Former Mayor Bloomberg Plans ‘New Investment’ In The Sierra Club’s Anti-Coal Campaign
Former New York City Mayor Mike Bloomberg will increase his commitment to an environmentalist campaign to shutter coal-fired power plants across the country as part of his campaign against global warming.
The former mayor will announce a “new investment in programs dedicated to retiring coal plants,” his representative told Axios on Wednesday. Bloomberg’s “new investment” is in response to the Trump administration’s plan to repeal the centerpiece of the Obama administration’s climate plan.
The billionaire Independent will make the announcement at the Sierra Club’s headquarters Wednesday morning, Politico reports. Bloomberg has given $80 million to the Sierra Club’s “Beyond Coal” campaign since 2011. He’s expected to increase his commitment to the group.
Bloomberg’s announcement comes the day after Environmental Protection Agency (EPA) Administrator Scott Pruitt signed a proposal to withdraw an Obama-era regulation meant to close coal plants.
Pruitt declared the “war on coal is over” in a speech before signing the proposal to repeal the Clean Power Plan, which aimed to cut power plant carbon dioxide emissions 32 percent below 2005 levels by 2030.
Experts don’t expect the CPP’s repeal to have much effect in the short-run, given that utilities have already planned to close coal plants, but environmentalists worry the repeal allows the U.S. to use more coal in the future and worsen global warming.
Bloomberg supports efforts to fight global warming and is one of the pointmen of local and state leaders “resisting” President Donald Trump’s withdrawal from the Paris climate accord.
The EPA can repeal the Clean Power Plan but not the laws of economics. This won’t revive coal or stop the US from reaching our Paris goal.
— Mike Bloomberg (@MikeBloomberg) October 9, 2017
Experts say it’s unlikely the U.S. will meet the Obama administration’s Paris pledge without the CPP. President Barack Obama pledged to cut U.S. emissions 26 to 28 percent below 2005 levels by 2025.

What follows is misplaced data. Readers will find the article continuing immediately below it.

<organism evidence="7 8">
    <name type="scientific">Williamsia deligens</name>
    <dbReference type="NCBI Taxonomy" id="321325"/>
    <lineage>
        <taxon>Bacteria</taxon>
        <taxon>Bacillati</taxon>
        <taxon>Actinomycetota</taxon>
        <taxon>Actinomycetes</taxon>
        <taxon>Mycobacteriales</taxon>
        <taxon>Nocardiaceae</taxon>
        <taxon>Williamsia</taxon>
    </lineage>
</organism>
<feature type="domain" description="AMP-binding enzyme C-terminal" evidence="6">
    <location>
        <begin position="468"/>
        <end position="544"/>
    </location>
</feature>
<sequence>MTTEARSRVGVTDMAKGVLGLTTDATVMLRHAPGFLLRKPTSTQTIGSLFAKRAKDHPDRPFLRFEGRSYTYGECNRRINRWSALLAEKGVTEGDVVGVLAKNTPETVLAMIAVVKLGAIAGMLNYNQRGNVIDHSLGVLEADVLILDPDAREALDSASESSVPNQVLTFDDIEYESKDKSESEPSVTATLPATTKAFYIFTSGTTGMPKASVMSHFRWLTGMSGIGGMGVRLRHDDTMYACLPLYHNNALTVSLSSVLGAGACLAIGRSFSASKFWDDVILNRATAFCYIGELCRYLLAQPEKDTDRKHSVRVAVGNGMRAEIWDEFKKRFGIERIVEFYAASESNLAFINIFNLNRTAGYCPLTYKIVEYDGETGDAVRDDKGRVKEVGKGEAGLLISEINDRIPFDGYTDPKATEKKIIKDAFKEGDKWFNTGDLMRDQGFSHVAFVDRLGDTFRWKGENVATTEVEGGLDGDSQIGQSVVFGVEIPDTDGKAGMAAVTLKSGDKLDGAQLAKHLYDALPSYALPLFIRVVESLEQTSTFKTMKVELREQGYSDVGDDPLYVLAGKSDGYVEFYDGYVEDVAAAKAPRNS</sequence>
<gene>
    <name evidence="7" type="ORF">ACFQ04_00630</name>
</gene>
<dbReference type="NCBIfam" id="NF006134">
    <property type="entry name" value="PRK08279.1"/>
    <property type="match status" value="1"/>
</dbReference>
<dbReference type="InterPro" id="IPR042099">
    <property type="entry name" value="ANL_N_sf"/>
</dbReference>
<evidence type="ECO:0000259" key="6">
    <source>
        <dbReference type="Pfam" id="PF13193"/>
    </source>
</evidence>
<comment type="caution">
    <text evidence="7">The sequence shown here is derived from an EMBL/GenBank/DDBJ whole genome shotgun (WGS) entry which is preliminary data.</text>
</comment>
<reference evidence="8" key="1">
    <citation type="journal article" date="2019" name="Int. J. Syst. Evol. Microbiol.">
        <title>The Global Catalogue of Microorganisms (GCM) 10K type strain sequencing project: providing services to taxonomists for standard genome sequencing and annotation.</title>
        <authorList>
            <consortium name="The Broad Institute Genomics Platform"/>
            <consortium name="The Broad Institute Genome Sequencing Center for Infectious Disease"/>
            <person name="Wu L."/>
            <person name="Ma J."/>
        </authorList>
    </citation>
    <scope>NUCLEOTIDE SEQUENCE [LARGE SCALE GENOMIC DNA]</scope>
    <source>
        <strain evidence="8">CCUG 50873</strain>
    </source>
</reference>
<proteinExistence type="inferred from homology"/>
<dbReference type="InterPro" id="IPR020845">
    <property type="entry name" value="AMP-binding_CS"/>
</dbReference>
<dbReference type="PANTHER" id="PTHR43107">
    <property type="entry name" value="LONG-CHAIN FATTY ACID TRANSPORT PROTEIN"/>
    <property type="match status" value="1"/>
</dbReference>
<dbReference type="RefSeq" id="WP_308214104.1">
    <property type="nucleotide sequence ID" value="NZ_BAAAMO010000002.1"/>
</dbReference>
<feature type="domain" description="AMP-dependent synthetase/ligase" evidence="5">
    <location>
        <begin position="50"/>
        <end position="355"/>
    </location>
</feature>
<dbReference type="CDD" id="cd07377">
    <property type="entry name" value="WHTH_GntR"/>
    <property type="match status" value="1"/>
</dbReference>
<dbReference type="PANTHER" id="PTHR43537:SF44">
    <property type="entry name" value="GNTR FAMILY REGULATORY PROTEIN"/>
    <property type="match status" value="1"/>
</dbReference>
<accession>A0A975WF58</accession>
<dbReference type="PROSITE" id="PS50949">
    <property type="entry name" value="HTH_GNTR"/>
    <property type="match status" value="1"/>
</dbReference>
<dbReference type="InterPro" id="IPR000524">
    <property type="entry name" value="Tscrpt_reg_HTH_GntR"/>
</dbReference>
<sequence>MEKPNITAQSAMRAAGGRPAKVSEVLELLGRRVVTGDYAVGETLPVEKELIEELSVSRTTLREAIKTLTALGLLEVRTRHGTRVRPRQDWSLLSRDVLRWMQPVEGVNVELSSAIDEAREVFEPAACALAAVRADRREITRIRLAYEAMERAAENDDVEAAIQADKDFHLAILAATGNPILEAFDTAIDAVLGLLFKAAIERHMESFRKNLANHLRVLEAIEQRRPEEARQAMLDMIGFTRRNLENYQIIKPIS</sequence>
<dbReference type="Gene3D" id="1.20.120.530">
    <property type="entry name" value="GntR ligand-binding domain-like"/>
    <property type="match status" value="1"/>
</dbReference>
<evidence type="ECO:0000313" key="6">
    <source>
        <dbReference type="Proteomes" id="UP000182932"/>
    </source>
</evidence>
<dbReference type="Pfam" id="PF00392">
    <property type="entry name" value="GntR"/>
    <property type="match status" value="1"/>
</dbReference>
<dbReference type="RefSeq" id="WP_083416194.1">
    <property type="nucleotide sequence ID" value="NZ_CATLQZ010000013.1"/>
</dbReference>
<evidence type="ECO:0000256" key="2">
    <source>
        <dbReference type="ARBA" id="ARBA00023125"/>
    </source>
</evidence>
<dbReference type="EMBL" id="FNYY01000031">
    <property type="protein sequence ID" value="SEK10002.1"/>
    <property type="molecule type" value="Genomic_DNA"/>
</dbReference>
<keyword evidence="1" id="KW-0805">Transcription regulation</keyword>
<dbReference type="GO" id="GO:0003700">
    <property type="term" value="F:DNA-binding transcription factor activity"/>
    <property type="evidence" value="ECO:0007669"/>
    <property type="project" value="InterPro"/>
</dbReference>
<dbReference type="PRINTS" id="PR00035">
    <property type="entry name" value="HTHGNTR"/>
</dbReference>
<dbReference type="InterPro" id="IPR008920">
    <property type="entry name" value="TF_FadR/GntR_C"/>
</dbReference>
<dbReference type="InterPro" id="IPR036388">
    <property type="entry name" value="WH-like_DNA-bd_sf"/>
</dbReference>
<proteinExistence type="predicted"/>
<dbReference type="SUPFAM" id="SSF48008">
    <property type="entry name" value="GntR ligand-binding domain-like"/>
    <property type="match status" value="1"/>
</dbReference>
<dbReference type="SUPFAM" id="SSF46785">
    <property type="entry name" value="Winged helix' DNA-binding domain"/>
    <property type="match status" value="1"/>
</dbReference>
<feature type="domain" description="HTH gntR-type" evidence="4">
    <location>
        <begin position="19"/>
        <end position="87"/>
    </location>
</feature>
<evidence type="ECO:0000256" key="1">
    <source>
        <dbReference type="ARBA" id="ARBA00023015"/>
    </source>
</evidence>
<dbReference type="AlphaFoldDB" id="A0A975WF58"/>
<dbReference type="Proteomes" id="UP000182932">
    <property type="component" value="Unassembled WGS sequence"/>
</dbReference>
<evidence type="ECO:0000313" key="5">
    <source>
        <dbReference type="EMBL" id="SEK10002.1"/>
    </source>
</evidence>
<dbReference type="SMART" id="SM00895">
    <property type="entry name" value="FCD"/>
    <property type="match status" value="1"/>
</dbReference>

The Sierra Club started taking money from Bloomberg after it came to light the anti-fossil fuel group had taken money from natural gas producer Chesapeake Energy to attack the coal industry.
The Beyond Coal campaign goal is to retire “one-third of the nation’s more than 500 coal plants by 2020,” according to its website.
The campaign also aims to replace “the majority of retired coal plants with clean energy solutions such as wind, solar, and geothermal, and keep “coal in the ground in places like Appalachia and Wyoming’s Powder River Basin.”
Sierra Club campaigners claim 259 coal plants have been shut down or slated for retirements, only three short of half the U.S. coal fleet.
The Monticello coal plant in Texas is the latest victim in the coal industry’s downturn. Plant operators will retire Monticello’s three coal-fired generators in January, citing pressure from cheap natural gas.
The Sierra Club claimed its own advocacy contributed to Monticello’s closure. The Club sued to have the plant “designated as violating health-based air quality safeguards for dangerous sulfur dioxide,” according to a release.
The Club’s case against Monticello is still pending in federal court, but the group also said it’s involved in “numerous other legal matters related to the Monticello coal plant.”
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